7 Cost Effectiveness of Early Intervention “Early Intervention costs more in the first year of care (compared to standard care) because of the higher rates of contacts with multi professionals, thereafter per patient EI costs considerably less than standard care, largely due to inpatient savings” ( Knapp et al., 2011)“ If EI services extended to cover the total population of England, estimated net savings to the NHS would amount to £290 million, increasing to £ 550 million if wider economic savings were taken into account” Department of Health
8 Glasgow Edinburgh First Episode Psychosis Study 2006-2009 Three centres in Glasgow (ESTEEM), Edinburgh (EPSS and Adult CMHT services)Study aimed to characterise a sample of participants, investigate the role of attachment in the evolution of psychiatric symptomatology and service engagement
9 OUTCOMES DUP Edinburgh 23 weeks vs Glasgow 13 Days as in-patients Edinburgh 72 vs Glasgow 33 ( in first 12 months)Glasgow patients had less positive symptoms and lower scores on general psychopathology
10 Figure 2.4b: Five-fold variation in bed days for admissions with a primary diagnosis of psychosis for individuals aged years
12 The Mental Health Policy Implementation Guide (DOH 2001) 14 to 35 year age entry criteriaFirst three years of psychotic illnessAim to reduce the duration of untreated psychosis to less than 3 monthsMaximum caseload ratio of 1 care coordinator to 10–15 clientsFor every 250,000 (depending on population characteristics), one teamTotal caseload 120 to 1501.5 doctors per teamOther specialist staff to provide specific evidence based interventionsThis guidance based upon best practise within specialist teams where the evidence comes from.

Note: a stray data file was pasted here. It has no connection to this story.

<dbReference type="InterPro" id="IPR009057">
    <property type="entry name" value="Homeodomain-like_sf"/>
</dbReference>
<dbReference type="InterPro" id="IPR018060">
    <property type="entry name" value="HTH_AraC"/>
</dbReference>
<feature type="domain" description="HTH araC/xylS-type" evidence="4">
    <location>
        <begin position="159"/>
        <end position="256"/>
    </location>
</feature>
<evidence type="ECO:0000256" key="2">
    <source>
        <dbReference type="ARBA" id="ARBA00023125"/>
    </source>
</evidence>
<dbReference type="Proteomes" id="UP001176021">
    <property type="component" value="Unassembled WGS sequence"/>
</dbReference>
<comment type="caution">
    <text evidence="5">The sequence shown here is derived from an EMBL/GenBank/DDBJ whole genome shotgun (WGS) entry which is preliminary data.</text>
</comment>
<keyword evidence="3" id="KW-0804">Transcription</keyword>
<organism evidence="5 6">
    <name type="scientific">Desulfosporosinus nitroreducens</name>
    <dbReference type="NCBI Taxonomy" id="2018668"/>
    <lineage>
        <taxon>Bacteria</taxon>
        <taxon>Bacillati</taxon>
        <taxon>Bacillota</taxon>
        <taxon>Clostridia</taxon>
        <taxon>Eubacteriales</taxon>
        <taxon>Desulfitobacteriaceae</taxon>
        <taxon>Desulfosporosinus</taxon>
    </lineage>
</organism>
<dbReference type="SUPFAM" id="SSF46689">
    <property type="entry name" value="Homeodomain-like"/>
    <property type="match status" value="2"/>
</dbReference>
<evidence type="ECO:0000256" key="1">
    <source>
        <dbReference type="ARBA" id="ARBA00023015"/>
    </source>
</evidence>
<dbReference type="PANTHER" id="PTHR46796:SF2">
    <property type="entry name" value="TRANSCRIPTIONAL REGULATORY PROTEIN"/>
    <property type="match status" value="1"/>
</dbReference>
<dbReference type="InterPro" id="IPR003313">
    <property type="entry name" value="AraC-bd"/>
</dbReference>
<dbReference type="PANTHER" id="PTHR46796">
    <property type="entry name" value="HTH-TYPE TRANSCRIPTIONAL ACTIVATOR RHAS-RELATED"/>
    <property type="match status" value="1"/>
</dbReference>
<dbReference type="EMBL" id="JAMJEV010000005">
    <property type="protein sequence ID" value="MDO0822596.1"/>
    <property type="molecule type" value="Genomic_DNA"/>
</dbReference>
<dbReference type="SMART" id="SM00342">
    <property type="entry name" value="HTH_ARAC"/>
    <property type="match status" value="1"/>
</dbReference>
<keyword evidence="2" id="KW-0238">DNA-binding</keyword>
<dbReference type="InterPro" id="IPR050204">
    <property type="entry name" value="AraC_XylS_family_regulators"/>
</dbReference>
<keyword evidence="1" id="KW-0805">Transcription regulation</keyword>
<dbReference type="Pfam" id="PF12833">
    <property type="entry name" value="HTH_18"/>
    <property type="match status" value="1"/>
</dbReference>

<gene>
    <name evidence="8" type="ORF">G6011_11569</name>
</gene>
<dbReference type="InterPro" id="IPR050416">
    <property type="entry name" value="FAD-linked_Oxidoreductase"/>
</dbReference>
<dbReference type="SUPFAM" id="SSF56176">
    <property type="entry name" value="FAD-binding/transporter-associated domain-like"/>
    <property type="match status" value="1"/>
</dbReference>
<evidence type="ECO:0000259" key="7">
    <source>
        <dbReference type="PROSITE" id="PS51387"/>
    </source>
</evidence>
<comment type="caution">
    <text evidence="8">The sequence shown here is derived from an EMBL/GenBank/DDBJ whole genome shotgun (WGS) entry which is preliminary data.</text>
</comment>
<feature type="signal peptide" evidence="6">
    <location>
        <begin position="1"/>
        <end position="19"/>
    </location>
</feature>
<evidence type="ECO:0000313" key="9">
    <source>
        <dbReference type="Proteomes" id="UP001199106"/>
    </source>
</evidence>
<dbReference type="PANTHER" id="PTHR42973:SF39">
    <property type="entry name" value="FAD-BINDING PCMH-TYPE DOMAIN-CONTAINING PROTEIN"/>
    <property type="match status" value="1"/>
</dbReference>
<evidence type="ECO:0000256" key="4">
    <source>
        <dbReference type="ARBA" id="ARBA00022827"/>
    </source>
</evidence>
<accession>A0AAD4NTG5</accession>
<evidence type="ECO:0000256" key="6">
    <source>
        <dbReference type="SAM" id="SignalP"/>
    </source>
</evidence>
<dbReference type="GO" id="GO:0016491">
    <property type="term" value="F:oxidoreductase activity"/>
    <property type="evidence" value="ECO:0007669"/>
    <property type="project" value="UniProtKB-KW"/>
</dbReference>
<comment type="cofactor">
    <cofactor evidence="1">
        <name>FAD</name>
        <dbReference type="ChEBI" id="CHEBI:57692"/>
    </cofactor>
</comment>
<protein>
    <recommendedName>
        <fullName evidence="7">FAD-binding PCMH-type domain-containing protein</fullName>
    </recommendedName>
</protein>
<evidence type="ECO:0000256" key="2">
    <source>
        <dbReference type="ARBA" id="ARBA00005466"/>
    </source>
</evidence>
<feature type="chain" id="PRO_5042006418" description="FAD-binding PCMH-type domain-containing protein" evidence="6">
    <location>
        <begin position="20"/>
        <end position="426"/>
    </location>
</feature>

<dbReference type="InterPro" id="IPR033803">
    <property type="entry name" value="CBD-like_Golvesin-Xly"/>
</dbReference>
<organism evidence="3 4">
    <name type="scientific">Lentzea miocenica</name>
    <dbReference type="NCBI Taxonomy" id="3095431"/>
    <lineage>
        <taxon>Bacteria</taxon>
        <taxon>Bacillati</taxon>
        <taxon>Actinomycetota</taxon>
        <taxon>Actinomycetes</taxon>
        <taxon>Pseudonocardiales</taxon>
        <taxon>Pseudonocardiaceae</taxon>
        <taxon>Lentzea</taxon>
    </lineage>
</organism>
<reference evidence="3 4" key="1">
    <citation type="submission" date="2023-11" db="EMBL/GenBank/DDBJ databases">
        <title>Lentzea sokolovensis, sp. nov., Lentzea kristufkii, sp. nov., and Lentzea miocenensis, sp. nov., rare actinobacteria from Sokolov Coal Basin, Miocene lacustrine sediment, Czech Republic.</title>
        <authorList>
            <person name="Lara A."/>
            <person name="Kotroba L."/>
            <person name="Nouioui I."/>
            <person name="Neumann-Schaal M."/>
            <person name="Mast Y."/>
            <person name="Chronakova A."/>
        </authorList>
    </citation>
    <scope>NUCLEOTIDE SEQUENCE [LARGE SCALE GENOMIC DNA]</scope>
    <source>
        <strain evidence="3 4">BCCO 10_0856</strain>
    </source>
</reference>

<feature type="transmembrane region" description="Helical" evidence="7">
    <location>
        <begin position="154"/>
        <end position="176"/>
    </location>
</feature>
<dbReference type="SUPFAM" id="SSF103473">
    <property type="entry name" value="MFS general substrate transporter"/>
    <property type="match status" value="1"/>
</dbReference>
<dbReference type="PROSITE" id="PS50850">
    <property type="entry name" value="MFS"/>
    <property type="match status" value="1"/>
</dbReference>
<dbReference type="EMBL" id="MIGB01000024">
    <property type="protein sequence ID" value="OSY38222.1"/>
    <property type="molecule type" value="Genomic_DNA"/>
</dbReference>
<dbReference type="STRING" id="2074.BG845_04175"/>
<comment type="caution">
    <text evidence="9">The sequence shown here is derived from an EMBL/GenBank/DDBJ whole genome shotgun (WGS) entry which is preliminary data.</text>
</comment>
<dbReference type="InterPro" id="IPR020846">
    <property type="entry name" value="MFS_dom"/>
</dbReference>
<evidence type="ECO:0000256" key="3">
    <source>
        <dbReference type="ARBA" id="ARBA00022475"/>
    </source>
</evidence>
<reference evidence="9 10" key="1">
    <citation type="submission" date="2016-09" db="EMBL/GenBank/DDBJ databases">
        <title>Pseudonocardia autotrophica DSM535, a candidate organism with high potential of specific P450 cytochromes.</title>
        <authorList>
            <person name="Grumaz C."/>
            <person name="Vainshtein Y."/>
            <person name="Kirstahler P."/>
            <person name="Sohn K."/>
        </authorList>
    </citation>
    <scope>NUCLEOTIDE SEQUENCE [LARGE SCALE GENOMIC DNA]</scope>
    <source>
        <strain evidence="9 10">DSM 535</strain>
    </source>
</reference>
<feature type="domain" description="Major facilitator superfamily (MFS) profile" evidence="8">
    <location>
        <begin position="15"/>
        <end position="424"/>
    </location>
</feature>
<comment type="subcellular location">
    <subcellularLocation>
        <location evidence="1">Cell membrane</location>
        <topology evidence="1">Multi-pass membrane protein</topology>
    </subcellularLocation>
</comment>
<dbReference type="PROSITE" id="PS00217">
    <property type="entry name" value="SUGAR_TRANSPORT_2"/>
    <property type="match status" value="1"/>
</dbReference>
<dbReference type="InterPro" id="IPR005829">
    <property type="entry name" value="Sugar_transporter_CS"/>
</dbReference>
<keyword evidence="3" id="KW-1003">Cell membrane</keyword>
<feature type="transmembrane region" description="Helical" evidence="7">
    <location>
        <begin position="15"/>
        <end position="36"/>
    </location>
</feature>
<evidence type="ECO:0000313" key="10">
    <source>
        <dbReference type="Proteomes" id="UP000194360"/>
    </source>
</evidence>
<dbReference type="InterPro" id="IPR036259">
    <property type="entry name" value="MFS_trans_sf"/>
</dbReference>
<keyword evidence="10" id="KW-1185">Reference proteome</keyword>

13 NEIP Core service features (2005) Stand-alone service modelDedicated consultant psychiatrist inputFull age range (14^35 years)Care provided for up to 3 yearsAssertive community outreach workExtended opening hoursCase-loads of 10^15Adolescent provisionPrimary care referralDesignated access to acute beds
14 Models of implementation in UK Specialist Team ModelThe service is provided through a stand-alone specialist team.All staff work predominantly for the team and have a shared task to provide EIP services.This is the model based on evidence from early EI and Assertive Outreach services.